You might not have realized it but Outlook has had two search boxes for a while now. In addition to the familiar box to search your mail, there is a second search box labeled “Tell me what you want to do.” When you type what you’re trying to accomplish in plain English, the programs do a very smart search and lead you right to the answer. It’s a friendly and well-designed help system.

My guess is that no one used it, so it’s been combined with the other search box so that all searches are done in one place. Keep it in mind when you need help with an Outlook feature. Why, here’s an example from the new search bar.

I typed in “how do I boldface a word,” and a pane opened on the right to point me to an explanation of “Linear format equations using Unicode Math and LaTeX.”

Okay, maybe that’s not a very good example.

When will you see the new Outlook search bar?

Lord, beats the hell out of me. It began rolling out in October 2019 to people in the Office Insiders preview program. If you have a Coming Soon switch in the upper right corner, you might be able to toggle back and forth between old and new search bars, at least for a while.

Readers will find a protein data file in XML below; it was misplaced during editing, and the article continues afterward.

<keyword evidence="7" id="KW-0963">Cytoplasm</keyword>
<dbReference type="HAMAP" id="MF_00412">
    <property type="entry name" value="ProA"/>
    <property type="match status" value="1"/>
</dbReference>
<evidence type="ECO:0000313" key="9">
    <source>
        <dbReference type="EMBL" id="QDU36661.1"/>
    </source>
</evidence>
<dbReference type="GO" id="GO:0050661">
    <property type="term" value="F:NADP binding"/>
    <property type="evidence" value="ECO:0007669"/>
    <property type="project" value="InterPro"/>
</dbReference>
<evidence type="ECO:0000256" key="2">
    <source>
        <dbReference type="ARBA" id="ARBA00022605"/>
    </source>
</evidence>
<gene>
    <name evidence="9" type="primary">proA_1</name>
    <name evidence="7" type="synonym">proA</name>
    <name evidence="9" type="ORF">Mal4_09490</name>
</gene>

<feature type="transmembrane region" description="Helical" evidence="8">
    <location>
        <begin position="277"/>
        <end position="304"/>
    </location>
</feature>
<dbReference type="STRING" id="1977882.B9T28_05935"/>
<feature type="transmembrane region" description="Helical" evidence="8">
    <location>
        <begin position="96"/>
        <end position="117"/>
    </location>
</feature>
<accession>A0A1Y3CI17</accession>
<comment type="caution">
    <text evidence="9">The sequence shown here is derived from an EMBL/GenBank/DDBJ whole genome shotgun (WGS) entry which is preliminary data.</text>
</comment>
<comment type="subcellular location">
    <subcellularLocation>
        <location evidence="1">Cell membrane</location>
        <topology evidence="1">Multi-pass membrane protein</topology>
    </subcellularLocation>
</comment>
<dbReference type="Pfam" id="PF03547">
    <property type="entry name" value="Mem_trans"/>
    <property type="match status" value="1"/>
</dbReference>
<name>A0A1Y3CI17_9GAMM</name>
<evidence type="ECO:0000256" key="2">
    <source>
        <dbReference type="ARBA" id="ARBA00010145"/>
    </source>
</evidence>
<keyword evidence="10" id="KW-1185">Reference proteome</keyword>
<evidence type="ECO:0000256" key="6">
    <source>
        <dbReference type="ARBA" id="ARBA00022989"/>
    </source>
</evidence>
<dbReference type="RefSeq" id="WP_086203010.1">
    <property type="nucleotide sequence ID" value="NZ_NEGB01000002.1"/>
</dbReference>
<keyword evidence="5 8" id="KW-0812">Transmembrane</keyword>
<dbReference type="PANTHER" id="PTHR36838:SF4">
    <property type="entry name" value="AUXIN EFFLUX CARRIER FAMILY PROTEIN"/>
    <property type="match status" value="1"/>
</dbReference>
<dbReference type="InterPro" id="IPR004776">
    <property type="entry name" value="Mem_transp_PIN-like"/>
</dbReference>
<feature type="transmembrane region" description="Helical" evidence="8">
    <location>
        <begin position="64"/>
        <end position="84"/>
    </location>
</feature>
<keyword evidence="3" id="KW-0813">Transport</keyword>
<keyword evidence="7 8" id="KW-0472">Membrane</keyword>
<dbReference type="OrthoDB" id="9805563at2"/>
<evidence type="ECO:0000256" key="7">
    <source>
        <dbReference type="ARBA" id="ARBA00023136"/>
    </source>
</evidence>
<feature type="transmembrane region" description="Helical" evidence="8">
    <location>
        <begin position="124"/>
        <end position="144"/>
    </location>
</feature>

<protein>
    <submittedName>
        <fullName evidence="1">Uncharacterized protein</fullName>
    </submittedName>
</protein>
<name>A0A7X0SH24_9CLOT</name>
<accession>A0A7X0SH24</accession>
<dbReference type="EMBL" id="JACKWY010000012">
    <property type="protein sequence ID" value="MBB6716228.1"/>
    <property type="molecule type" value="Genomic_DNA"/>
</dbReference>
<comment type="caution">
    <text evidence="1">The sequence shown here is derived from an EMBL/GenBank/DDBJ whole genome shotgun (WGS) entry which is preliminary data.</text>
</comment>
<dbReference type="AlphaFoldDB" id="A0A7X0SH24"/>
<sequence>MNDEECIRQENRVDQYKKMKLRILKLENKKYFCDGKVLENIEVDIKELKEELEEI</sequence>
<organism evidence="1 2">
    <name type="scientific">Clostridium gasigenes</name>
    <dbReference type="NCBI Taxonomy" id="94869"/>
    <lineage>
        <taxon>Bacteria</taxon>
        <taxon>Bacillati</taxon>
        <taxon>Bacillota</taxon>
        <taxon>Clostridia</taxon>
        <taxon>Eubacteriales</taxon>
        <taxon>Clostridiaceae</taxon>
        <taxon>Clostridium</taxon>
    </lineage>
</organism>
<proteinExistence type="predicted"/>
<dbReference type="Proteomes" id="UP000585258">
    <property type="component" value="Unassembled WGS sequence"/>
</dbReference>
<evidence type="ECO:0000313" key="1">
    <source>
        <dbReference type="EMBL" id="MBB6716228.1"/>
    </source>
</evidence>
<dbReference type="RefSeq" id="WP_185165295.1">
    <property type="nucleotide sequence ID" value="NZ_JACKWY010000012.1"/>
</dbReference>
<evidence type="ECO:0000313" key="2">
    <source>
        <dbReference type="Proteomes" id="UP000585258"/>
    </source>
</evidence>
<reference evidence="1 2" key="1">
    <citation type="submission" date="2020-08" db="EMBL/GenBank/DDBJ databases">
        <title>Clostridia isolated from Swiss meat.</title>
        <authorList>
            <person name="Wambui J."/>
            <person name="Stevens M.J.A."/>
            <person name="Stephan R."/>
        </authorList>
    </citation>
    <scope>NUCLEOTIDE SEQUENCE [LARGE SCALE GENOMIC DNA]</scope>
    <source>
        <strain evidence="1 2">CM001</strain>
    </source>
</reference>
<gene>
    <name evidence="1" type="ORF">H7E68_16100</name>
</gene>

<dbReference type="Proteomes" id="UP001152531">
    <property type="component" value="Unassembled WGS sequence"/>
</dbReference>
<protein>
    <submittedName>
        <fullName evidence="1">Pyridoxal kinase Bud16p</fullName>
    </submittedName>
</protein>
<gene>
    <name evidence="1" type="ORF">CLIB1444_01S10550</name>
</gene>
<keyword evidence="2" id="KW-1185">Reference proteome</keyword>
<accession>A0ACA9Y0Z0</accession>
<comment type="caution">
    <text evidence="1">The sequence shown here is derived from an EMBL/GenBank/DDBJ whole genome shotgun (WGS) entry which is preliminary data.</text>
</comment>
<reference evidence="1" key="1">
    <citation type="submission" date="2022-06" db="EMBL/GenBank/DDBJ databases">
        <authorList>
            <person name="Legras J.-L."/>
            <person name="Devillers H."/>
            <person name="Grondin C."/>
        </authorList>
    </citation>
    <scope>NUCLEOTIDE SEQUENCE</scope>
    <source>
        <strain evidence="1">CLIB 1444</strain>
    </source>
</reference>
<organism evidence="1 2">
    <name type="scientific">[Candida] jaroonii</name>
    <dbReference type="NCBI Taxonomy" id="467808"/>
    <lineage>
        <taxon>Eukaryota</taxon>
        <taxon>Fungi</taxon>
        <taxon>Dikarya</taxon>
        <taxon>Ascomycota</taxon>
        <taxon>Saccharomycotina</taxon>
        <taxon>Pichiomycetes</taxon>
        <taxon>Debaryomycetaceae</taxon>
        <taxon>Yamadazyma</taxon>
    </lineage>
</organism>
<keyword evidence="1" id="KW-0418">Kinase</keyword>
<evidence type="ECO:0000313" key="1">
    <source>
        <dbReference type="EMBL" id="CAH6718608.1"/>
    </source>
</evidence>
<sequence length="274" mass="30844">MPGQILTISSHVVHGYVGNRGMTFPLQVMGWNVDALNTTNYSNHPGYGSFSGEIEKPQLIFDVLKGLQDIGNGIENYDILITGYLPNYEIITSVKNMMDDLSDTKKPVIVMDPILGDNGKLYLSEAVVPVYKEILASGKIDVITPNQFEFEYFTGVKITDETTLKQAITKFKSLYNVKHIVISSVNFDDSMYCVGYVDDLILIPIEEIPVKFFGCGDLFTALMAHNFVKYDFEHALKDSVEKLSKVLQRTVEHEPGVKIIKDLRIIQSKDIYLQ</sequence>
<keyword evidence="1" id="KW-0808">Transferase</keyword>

The new search bar is a permanent part of the most recent Office release, but I don’t know when you’ll get that. I had reason to reinstall Office from scratch a few days ago and I got the new search bar.

Expect to see the new search bar at some point between last month and next November. Possibly earlier and definitely maybe later. Or never. Tomorrow. It’s Microsoft update roulette!

What are the advantages of the new Outlook search bar?

Consistency. The biggest reason for this change is to make the search box in desktop Outlook consistent with Outlook online ( and Office 365 webmail), and with the other Office programs.